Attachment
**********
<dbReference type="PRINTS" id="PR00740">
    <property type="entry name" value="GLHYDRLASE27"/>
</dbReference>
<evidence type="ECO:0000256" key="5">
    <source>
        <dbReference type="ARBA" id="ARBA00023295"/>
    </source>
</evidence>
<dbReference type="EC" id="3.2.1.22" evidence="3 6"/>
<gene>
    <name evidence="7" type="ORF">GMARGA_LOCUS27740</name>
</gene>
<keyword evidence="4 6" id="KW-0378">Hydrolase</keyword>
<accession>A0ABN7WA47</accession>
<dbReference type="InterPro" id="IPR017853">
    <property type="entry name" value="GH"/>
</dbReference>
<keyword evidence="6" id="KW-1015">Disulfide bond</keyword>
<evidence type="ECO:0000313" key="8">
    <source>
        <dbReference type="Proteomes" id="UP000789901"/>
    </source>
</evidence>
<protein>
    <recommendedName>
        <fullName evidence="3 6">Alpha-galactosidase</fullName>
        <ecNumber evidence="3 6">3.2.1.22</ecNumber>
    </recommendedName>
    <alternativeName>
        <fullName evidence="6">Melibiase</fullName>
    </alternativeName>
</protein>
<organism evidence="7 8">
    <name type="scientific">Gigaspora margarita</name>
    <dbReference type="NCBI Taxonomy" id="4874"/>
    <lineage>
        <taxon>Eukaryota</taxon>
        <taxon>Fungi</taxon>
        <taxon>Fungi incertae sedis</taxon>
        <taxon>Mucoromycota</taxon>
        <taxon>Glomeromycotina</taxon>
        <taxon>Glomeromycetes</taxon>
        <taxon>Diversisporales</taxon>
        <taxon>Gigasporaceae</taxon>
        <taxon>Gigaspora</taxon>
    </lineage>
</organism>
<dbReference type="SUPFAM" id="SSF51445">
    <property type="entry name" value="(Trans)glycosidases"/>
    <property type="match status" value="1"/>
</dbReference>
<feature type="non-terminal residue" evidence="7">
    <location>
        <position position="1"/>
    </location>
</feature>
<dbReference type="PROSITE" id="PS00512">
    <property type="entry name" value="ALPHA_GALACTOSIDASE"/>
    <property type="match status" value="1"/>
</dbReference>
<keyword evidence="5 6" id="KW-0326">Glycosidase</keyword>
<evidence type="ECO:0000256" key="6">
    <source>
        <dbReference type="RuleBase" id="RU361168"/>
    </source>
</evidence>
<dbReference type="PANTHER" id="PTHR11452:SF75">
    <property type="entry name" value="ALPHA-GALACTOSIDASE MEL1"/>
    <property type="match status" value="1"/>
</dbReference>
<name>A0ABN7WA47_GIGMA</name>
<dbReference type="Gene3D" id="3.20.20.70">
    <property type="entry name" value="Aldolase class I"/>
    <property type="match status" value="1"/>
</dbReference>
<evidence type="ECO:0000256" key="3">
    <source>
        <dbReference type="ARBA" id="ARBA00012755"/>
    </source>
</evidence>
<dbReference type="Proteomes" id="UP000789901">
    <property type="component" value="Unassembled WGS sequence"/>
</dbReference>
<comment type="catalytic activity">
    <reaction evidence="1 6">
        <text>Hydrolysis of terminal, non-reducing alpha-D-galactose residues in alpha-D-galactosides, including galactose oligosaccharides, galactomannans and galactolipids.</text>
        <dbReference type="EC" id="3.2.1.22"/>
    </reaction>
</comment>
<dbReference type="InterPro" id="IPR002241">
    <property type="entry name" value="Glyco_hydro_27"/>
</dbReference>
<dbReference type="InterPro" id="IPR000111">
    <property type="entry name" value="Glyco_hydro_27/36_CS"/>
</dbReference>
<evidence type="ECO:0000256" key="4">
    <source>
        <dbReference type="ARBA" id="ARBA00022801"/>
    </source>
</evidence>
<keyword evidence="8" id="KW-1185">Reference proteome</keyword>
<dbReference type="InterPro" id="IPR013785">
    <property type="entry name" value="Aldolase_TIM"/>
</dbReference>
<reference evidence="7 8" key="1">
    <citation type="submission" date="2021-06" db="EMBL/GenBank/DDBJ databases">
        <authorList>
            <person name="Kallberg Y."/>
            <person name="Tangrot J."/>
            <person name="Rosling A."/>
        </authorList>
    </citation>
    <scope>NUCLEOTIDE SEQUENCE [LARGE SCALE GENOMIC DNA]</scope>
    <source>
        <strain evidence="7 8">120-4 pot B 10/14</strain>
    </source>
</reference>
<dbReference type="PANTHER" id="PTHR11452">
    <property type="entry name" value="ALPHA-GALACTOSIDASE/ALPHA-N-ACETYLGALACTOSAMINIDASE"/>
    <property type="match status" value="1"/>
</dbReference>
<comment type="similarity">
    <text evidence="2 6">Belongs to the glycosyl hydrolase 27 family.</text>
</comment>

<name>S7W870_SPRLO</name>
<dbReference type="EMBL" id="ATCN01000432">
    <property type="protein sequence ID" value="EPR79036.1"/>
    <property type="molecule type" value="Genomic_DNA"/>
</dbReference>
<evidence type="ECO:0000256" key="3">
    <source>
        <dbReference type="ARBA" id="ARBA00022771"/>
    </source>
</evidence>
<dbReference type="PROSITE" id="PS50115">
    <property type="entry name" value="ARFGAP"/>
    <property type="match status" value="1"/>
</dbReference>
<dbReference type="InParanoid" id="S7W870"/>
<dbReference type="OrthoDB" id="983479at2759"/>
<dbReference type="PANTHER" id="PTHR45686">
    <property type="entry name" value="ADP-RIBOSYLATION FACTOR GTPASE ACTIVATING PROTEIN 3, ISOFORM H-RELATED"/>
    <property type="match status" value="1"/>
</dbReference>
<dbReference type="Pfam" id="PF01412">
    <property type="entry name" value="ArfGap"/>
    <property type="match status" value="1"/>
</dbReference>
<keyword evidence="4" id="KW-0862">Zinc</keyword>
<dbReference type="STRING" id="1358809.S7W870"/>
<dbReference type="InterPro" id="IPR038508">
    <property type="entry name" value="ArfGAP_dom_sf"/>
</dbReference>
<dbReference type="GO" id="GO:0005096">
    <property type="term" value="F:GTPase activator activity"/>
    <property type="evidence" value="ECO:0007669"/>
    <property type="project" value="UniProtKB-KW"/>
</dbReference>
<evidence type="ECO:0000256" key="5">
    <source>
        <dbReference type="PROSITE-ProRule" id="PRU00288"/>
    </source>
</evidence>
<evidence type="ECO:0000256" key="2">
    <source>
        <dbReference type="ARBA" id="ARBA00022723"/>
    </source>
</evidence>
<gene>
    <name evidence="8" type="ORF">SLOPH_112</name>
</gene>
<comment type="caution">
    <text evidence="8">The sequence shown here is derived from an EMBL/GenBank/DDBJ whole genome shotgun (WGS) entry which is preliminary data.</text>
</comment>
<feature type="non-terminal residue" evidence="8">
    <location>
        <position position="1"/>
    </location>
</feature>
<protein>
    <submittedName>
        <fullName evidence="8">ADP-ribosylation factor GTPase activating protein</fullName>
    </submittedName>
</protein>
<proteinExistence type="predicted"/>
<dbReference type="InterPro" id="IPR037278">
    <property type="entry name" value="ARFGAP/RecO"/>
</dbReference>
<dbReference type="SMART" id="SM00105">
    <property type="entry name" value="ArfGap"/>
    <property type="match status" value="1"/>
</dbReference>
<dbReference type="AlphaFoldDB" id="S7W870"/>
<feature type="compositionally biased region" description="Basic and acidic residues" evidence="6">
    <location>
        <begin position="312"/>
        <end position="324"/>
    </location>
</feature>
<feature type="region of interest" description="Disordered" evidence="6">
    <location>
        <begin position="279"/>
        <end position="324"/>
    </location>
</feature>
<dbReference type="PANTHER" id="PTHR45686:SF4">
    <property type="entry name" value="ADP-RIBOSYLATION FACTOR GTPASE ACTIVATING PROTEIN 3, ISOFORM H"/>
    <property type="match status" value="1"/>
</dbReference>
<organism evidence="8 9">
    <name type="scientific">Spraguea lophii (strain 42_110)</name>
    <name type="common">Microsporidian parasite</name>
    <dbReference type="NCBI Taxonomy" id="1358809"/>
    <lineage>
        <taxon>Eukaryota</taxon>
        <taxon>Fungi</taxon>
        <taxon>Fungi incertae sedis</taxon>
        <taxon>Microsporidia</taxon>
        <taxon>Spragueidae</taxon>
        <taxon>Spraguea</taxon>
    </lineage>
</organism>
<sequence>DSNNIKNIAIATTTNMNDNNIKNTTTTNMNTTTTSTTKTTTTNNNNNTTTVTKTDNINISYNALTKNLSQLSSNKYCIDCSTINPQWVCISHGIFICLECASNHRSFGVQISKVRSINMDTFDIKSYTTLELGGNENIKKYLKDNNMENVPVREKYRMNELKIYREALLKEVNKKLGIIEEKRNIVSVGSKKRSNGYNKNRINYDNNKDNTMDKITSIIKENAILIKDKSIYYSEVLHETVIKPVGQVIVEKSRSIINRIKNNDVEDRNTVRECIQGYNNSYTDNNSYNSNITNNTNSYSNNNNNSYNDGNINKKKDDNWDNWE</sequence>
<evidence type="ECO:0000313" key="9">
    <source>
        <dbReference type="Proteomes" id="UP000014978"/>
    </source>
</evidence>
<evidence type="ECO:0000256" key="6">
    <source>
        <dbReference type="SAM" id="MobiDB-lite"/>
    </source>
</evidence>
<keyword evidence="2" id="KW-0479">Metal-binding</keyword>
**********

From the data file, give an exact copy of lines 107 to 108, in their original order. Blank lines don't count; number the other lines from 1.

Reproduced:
        <authorList>
            <person name="Kallberg Y."/>